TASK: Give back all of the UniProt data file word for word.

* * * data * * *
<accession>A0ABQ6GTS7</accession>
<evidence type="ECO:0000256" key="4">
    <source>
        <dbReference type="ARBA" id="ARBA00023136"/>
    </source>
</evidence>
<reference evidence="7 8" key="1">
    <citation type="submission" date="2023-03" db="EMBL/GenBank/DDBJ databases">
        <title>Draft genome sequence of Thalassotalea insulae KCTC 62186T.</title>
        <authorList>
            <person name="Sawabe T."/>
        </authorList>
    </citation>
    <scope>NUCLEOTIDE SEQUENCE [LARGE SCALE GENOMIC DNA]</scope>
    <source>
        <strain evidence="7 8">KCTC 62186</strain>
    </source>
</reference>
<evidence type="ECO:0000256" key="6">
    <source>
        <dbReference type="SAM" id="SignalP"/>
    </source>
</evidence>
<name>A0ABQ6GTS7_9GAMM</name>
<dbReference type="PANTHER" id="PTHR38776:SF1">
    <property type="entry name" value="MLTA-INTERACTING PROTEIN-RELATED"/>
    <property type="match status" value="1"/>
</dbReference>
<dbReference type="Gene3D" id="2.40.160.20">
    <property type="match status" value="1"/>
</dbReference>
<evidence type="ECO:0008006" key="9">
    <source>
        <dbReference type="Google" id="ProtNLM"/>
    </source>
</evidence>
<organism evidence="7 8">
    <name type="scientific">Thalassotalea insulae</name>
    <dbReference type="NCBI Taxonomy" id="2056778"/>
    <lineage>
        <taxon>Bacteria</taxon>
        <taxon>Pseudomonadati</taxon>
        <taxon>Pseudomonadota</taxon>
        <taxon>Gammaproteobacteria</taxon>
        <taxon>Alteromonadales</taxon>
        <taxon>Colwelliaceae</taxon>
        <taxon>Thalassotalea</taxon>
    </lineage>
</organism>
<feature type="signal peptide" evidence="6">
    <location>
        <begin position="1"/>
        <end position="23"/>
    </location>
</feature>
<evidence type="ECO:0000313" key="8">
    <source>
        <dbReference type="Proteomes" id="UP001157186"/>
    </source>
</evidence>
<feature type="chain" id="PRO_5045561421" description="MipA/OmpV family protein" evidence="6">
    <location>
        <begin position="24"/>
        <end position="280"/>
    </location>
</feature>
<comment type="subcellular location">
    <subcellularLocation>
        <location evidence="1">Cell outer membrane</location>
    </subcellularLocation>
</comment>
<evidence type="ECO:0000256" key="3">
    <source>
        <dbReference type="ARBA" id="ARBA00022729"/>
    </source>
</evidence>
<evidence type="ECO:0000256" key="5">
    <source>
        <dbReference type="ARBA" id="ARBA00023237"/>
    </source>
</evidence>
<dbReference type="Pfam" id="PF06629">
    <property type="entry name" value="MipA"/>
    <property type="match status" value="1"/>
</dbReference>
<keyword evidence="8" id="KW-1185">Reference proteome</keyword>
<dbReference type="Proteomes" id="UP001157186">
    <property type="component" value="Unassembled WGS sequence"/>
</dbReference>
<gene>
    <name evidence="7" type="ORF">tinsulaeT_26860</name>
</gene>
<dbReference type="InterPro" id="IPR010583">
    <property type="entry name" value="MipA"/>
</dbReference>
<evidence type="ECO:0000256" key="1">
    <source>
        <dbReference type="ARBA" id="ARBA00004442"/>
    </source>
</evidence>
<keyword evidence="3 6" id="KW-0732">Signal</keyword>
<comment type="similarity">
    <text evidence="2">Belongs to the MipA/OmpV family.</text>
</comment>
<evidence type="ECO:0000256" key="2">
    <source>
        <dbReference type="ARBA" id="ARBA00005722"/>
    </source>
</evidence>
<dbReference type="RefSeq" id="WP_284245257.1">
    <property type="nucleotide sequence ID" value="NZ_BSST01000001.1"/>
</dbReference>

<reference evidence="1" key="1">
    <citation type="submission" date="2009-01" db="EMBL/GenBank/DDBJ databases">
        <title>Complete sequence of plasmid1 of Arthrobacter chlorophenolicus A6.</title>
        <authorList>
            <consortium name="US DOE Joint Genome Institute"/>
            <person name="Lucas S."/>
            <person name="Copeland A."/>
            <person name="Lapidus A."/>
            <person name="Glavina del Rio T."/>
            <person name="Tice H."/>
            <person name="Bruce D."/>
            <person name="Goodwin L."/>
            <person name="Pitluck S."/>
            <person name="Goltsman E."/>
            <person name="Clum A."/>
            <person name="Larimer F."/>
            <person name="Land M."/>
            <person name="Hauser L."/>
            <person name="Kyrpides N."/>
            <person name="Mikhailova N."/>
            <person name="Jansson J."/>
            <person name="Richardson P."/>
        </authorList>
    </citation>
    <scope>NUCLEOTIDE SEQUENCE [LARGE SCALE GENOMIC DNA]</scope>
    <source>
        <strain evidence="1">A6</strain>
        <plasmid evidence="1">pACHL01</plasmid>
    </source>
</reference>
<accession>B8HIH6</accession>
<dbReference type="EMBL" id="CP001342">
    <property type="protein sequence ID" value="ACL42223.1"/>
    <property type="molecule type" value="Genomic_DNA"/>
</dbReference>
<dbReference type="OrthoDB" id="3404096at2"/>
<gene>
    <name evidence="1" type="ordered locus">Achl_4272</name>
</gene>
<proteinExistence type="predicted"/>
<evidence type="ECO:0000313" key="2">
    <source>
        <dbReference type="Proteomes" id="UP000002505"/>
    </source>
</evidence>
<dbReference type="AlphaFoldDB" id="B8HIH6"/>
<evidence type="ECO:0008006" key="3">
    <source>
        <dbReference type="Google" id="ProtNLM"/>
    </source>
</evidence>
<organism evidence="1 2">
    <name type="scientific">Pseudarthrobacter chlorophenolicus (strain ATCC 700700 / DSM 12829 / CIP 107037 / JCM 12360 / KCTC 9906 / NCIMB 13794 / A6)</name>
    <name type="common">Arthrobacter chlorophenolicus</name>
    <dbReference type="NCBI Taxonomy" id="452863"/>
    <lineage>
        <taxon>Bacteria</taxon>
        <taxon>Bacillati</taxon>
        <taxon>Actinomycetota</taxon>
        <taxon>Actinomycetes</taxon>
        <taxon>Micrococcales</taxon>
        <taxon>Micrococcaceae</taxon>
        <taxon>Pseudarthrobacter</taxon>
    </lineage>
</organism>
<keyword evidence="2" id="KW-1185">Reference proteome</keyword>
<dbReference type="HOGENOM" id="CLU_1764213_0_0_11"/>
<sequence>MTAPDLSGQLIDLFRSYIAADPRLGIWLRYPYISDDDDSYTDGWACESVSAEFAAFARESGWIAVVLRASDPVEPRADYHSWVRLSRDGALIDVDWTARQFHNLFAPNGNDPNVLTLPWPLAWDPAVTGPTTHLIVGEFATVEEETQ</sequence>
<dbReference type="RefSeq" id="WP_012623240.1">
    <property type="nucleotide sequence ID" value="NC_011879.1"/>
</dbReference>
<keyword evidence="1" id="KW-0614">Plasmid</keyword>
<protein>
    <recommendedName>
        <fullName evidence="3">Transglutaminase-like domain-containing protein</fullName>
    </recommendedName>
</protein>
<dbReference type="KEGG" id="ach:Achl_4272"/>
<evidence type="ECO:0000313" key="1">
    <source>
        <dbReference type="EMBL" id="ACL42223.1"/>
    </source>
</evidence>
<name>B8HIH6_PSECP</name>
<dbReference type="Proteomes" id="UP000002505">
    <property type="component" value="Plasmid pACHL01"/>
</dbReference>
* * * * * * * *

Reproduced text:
<accession>A0ABQ6GTS7</accession>
<evidence type="ECO:0000256" key="4">
    <source>
        <dbReference type="ARBA" id="ARBA00023136"/>
    </source>
</evidence>
<reference evidence="7 8" key="1">
    <citation type="submission" date="2023-03" db="EMBL/GenBank/DDBJ databases">
        <title>Draft genome sequence of Thalassotalea insulae KCTC 62186T.</title>
        <authorList>
            <person name="Sawabe T."/>
        </authorList>
    </citation>
    <scope>NUCLEOTIDE SEQUENCE [LARGE SCALE GENOMIC DNA]</scope>
    <source>
        <strain evidence="7 8">KCTC 62186</strain>
    </source>
</reference>
<evidence type="ECO:0000256" key="6">
    <source>
        <dbReference type="SAM" id="SignalP"/>
    </source>
</evidence>
<name>A0ABQ6GTS7_9GAMM</name>
<dbReference type="PANTHER" id="PTHR38776:SF1">
    <property type="entry name" value="MLTA-INTERACTING PROTEIN-RELATED"/>
    <property type="match status" value="1"/>
</dbReference>
<dbReference type="Gene3D" id="2.40.160.20">
    <property type="match status" value="1"/>
</dbReference>
<evidence type="ECO:0008006" key="9">
    <source>
        <dbReference type="Google" id="ProtNLM"/>
    </source>
</evidence>
<organism evidence="7 8">
    <name type="scientific">Thalassotalea insulae</name>
    <dbReference type="NCBI Taxonomy" id="2056778"/>
    <lineage>
        <taxon>Bacteria</taxon>
        <taxon>Pseudomonadati</taxon>
        <taxon>Pseudomonadota</taxon>
        <taxon>Gammaproteobacteria</taxon>
        <taxon>Alteromonadales</taxon>
        <taxon>Colwelliaceae</taxon>
        <taxon>Thalassotalea</taxon>
    </lineage>
</organism>
<feature type="signal peptide" evidence="6">
    <location>
        <begin position="1"/>
        <end position="23"/>
    </location>
</feature>
<evidence type="ECO:0000313" key="8">
    <source>
        <dbReference type="Proteomes" id="UP001157186"/>
    </source>
</evidence>
<feature type="chain" id="PRO_5045561421" description="MipA/OmpV family protein" evidence="6">
    <location>
        <begin position="24"/>
        <end position="280"/>
    </location>
</feature>
<comment type="subcellular location">
    <subcellularLocation>
        <location evidence="1">Cell outer membrane</location>
    </subcellularLocation>
</comment>
<evidence type="ECO:0000256" key="3">
    <source>
        <dbReference type="ARBA" id="ARBA00022729"/>
    </source>
</evidence>
<evidence type="ECO:0000256" key="5">
    <source>
        <dbReference type="ARBA" id="ARBA00023237"/>
    </source>
</evidence>
<dbReference type="Pfam" id="PF06629">
    <property type="entry name" value="MipA"/>
    <property type="match status" value="1"/>
</dbReference>
<keyword evidence="8" id="KW-1185">Reference proteome</keyword>
<dbReference type="Proteomes" id="UP001157186">
    <property type="component" value="Unassembled WGS sequence"/>
</dbReference>
<gene>
    <name evidence="7" type="ORF">tinsulaeT_26860</name>
</gene>
<dbReference type="InterPro" id="IPR010583">
    <property type="entry name" value="MipA"/>
</dbReference>
<evidence type="ECO:0000256" key="1">
    <source>
        <dbReference type="ARBA" id="ARBA00004442"/>
    </source>
</evidence>
<keyword evidence="3 6" id="KW-0732">Signal</keyword>
<comment type="similarity">
    <text evidence="2">Belongs to the MipA/OmpV family.</text>
</comment>
<evidence type="ECO:0000256" key="2">
    <source>
        <dbReference type="ARBA" id="ARBA00005722"/>
    </source>
</evidence>
<dbReference type="RefSeq" id="WP_284245257.1">
    <property type="nucleotide sequence ID" value="NZ_BSST01000001.1"/>
</dbReference>

<reference evidence="1" key="1">
    <citation type="submission" date="2009-01" db="EMBL/GenBank/DDBJ databases">
        <title>Complete sequence of plasmid1 of Arthrobacter chlorophenolicus A6.</title>
        <authorList>
            <consortium name="US DOE Joint Genome Institute"/>
            <person name="Lucas S."/>
            <person name="Copeland A."/>
            <person name="Lapidus A."/>
            <person name="Glavina del Rio T."/>
            <person name="Tice H."/>
            <person name="Bruce D."/>
            <person name="Goodwin L."/>
            <person name="Pitluck S."/>
            <person name="Goltsman E."/>
            <person name="Clum A."/>
            <person name="Larimer F."/>
            <person name="Land M."/>
            <person name="Hauser L."/>
            <person name="Kyrpides N."/>
            <person name="Mikhailova N."/>
            <person name="Jansson J."/>
            <person name="Richardson P."/>
        </authorList>
    </citation>
    <scope>NUCLEOTIDE SEQUENCE [LARGE SCALE GENOMIC DNA]</scope>
    <source>
        <strain evidence="1">A6</strain>
        <plasmid evidence="1">pACHL01</plasmid>
    </source>
</reference>
<accession>B8HIH6</accession>
<dbReference type="EMBL" id="CP001342">
    <property type="protein sequence ID" value="ACL42223.1"/>
    <property type="molecule type" value="Genomic_DNA"/>
</dbReference>
<dbReference type="OrthoDB" id="3404096at2"/>
<gene>
    <name evidence="1" type="ordered locus">Achl_4272</name>
</gene>
<proteinExistence type="predicted"/>
<evidence type="ECO:0000313" key="2">
    <source>
        <dbReference type="Proteomes" id="UP000002505"/>
    </source>
</evidence>
<dbReference type="AlphaFoldDB" id="B8HIH6"/>
<evidence type="ECO:0008006" key="3">
    <source>
        <dbReference type="Google" id="ProtNLM"/>
    </source>
</evidence>
<organism evidence="1 2">
    <name type="scientific">Pseudarthrobacter chlorophenolicus (strain ATCC 700700 / DSM 12829 / CIP 107037 / JCM 12360 / KCTC 9906 / NCIMB 13794 / A6)</name>
    <name type="common">Arthrobacter chlorophenolicus</name>
    <dbReference type="NCBI Taxonomy" id="452863"/>
    <lineage>
        <taxon>Bacteria</taxon>
        <taxon>Bacillati</taxon>
        <taxon>Actinomycetota</taxon>
        <taxon>Actinomycetes</taxon>
        <taxon>Micrococcales</taxon>
        <taxon>Micrococcaceae</taxon>
        <taxon>Pseudarthrobacter</taxon>
    </lineage>
</organism>
<keyword evidence="2" id="KW-1185">Reference proteome</keyword>
<dbReference type="HOGENOM" id="CLU_1764213_0_0_11"/>
<sequence>MTAPDLSGQLIDLFRSYIAADPRLGIWLRYPYISDDDDSYTDGWACESVSAEFAAFARESGWIAVVLRASDPVEPRADYHSWVRLSRDGALIDVDWTARQFHNLFAPNGNDPNVLTLPWPLAWDPAVTGPTTHLIVGEFATVEEETQ</sequence>
<dbReference type="RefSeq" id="WP_012623240.1">
    <property type="nucleotide sequence ID" value="NC_011879.1"/>
</dbReference>
<keyword evidence="1" id="KW-0614">Plasmid</keyword>
<protein>
    <recommendedName>
        <fullName evidence="3">Transglutaminase-like domain-containing protein</fullName>
    </recommendedName>
</protein>
<dbReference type="KEGG" id="ach:Achl_4272"/>
<evidence type="ECO:0000313" key="1">
    <source>
        <dbReference type="EMBL" id="ACL42223.1"/>
    </source>
</evidence>
<name>B8HIH6_PSECP</name>
<dbReference type="Proteomes" id="UP000002505">
    <property type="component" value="Plasmid pACHL01"/>
</dbReference>